5 Tips for Rocking an Unmedicated Labor - Baby Chick

5 Tips for Rocking an Unmedicated Labor

birthUpdated June 5, 2022


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Having a natural, unmedicated labor and delivery is becoming a more common choice for pregnant women. Women are seeking a more peaceful birthing experience without unnecessary medical interventions and in a more comfortable environment. While a natural, unmedicated labor may not be for everyone, it is undoubtedly an unforgettable and amazing experience for a healthy, low-risk pregnant woman. So whether you choose to have your unmedicated labor and delivery in the hospital, at a birth center, or at home, here are some ways you can get ready to rock your birth!

1. Prepare Mentally

A lot will happen during labor and delivery that is going to FREAK. YOU. OUT. if you don’t prepare for it mentally. Research as much as you can about natural labor and delivery. This helps to have a general idea of what is going on with your body and your baby. But also, take a good birth class. There are so many methods out there. The Bradley Method, Hypnobabies, and Lamaze are some of the most popular.

My husband and I took the Bradley Method class. It was incredibly informative. Not only for the actual labor and delivery part of becoming parents, but it also opened our eyes to all the decisions we would have to make immediately upon having the baby (vitamin K? vaccines? PKU? circumcision?). The more you know about what is happening during and after labor, the less you have to fear or worry about when the time comes.

2. Hire a Doula

This is especially true for first-time moms. Your partner may be a great birth coach, but they will be just as nervous and excited as you are. They will also be seeing the love of their life suffering some intense pain (and there’s nothing they can do to “fix it”), and they may not handle it as well as they think they might. Hiring a doula will allow both your partner and yourself to focus on the task at hand, as she will be able to coach both of you through each stage of labor.

Hiring a doula was the single best thing I did to prepare for my first birth, and as it happens, my doula was the person first to recognize the symptoms of postpartum depression in me. She was with me during labor and kept in contact with me post-delivery. Trust me, hiring a doula is worth every penny.

3. Write Out Your Birth Plan

I know it seems a little like overkill, but write (or type) out your birth plan and make multiple copies. Put copies in your hospital bag (or birth center bag) and make sure your doctor and nurses get a copy as soon as you check-in. You need to be very clear about what you want to happen if certain circumstances occur. For instance, when I wrote my birth plan, I outlined in detail what I wanted to happen or not happen in the event of a vaginal birth (delayed cord clamping, immediate skin-to-skin, no episiotomy).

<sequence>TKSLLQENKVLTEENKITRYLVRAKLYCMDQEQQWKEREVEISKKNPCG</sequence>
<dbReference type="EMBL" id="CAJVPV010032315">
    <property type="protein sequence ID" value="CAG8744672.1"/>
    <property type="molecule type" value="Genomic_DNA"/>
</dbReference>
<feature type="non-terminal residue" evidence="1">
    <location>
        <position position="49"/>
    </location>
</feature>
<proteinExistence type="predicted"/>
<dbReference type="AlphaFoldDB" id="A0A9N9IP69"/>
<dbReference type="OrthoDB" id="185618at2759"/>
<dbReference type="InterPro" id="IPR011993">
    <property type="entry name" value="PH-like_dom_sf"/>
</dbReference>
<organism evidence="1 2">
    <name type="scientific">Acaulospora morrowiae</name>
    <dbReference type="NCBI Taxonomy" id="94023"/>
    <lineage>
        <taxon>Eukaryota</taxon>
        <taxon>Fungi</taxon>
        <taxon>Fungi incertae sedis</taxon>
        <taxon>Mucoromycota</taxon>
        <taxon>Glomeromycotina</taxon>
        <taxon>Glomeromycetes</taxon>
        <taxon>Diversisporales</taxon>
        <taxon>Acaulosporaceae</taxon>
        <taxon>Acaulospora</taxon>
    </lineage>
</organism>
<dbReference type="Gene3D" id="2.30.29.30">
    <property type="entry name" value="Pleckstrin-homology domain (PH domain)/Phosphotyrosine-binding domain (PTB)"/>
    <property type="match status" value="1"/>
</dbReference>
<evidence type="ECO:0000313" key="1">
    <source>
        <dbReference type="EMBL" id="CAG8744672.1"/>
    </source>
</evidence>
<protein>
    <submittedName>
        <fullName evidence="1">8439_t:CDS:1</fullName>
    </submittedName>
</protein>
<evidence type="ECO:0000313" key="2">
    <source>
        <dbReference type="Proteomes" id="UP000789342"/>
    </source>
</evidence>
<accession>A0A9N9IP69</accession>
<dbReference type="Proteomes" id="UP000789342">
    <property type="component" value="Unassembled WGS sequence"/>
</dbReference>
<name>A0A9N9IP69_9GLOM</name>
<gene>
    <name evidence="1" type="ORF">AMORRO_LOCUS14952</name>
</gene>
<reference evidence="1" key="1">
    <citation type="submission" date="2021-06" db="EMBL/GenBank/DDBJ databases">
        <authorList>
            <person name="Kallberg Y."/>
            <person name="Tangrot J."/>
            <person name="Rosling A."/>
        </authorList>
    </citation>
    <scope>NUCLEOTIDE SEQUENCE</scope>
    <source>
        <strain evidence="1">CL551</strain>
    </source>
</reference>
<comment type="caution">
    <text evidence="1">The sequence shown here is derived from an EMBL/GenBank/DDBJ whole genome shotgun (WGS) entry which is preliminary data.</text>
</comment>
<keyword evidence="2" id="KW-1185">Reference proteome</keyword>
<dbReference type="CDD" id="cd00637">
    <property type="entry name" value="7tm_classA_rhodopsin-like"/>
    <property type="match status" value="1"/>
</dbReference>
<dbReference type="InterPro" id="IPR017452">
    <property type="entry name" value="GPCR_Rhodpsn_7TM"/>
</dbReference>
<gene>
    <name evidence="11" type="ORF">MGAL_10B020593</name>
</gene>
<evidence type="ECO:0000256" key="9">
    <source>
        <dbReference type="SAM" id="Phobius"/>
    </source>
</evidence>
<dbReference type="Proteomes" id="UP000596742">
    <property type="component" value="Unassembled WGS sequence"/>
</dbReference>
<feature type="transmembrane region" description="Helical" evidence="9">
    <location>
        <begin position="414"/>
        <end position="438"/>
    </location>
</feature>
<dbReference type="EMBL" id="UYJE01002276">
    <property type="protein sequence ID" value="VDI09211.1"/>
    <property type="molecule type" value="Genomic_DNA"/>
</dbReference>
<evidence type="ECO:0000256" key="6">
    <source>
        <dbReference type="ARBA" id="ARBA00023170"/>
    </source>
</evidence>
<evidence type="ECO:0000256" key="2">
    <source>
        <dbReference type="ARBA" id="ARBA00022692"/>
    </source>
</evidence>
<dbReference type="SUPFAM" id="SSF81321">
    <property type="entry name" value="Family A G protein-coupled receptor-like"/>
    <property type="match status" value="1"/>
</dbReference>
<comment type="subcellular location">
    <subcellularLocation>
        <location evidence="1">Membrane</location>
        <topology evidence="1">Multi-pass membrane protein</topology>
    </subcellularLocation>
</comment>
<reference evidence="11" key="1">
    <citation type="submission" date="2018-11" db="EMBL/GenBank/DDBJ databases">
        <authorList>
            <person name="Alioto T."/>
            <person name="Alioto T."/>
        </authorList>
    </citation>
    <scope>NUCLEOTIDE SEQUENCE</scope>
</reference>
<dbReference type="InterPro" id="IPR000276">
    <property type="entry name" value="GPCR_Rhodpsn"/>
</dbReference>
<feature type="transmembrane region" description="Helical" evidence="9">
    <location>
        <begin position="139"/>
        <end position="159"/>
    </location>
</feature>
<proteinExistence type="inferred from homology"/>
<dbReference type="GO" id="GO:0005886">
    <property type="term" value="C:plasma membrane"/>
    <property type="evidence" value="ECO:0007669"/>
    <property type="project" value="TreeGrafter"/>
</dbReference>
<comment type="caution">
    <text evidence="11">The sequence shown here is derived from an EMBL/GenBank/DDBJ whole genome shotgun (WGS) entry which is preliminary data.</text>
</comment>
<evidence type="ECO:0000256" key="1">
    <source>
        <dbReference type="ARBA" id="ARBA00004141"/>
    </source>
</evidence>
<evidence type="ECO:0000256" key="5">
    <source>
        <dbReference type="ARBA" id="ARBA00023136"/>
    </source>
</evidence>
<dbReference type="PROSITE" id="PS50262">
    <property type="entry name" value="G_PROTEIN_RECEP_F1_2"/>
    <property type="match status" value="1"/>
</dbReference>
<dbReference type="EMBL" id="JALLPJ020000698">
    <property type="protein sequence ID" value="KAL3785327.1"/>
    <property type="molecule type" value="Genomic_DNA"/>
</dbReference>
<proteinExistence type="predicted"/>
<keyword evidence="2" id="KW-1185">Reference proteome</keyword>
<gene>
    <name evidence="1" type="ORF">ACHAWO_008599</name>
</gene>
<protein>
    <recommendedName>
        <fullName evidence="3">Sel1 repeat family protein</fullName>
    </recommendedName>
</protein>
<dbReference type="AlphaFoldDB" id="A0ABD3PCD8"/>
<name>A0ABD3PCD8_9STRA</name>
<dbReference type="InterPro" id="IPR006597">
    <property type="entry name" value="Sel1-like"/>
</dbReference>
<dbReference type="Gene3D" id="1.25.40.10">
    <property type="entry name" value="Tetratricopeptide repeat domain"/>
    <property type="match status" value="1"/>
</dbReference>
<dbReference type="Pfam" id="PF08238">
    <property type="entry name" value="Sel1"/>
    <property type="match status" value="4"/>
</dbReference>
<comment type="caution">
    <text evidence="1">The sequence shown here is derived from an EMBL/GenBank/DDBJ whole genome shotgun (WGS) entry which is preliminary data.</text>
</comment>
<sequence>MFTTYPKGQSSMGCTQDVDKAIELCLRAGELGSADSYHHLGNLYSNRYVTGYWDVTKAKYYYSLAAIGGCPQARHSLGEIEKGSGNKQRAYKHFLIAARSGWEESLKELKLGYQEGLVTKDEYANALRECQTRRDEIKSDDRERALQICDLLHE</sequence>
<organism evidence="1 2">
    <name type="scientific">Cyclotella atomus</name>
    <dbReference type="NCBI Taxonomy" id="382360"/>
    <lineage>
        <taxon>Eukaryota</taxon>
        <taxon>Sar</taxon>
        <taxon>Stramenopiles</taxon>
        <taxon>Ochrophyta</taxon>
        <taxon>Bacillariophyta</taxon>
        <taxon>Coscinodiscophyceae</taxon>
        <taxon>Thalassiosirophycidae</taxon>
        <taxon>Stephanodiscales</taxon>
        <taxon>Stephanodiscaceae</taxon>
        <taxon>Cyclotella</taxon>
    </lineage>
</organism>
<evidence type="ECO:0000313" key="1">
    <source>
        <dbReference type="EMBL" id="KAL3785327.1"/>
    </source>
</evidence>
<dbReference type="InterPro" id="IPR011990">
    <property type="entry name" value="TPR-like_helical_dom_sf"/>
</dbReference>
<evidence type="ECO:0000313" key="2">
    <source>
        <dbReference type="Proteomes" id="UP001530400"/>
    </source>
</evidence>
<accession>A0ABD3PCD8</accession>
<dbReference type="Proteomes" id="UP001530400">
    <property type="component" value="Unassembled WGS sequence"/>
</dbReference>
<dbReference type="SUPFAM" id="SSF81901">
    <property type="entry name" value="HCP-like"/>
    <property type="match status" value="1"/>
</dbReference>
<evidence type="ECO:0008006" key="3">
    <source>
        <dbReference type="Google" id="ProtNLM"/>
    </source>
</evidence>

I then outlined what I wanted to happen/not happen in the event of a c-section (one arm to remain free, delayed cord clamping, immediate skin-to-skin with my husband, no bath, no formula). I wrote out all my preferences and decisions for whatever path my birth took. If, for whatever reason, I was unable to make my preferences known at the moment, everyone would know what I expected.

4. Know Your Limit

Listen, I know you are gung-ho about being a big, bad warrior mama and popping out this baby like the Wonder Woman you are, but there may come a time when you can’t take the pain anymore, and you make the decision to ask for meds. THIS IS OKAY. Trust me. I know how hard that place can be because I was there. I labored (unmedicated) for over 40 HOURS with my first baby. Despite our best efforts to move things along, I was stuck at 7 centimeters for many of those hours. During those hours, I did not sleep, barely ate, and was in a great deal of pain. I was beyond exhausted, and my body was starting to wear out.

Despite my stubborn instinct to press on with my unmedicated labor, I decided to be transported to the hospital for an epidural so I could, at the very least, get a bit of rest before continuing. It was a very tough call for me to make, and to be honest, I felt like a huge failure about it for a long, long time after my daughter was born. But, in hindsight, I know I made the right call because I did what I needed to do to get my child here safe and healthy and keep myself safe and healthy. In the end, that’s what matters.

5. Consider a Water Birth

Laboring (and delivering, if you choose) in water is one of the most effective ways to manage pain naturally. Not only does it help with the pain, but laboring and birthing in water can also help speed up labor, reduce perineal trauma, and be a gentler welcome for baby. I labored in water for both of my pregnancies, and it was key in helping me deal with the pain. Also, I delivered my son in the water, and it is an experience I will never forget! I highly encourage you to look into a water birth for your natural labor as it can significantly help manage the pain.

Choosing how and where to give birth is a big decision and one that you should not take lightly. I encourage you to dig into the research if you are considering natural, unmedicated labor and delivery. There are many ways you can learn to manage pain, and, for many women, the experience is so powerfully affirming and sacred. If this is the path you choose, remember to prepare yourself and your spouse for what lies ahead, and then hang on for the ride!

5 Tips for Rocking an Unmedicated Labor | Baby Chick
5 Tips for Rocking an Unmedicated Birth




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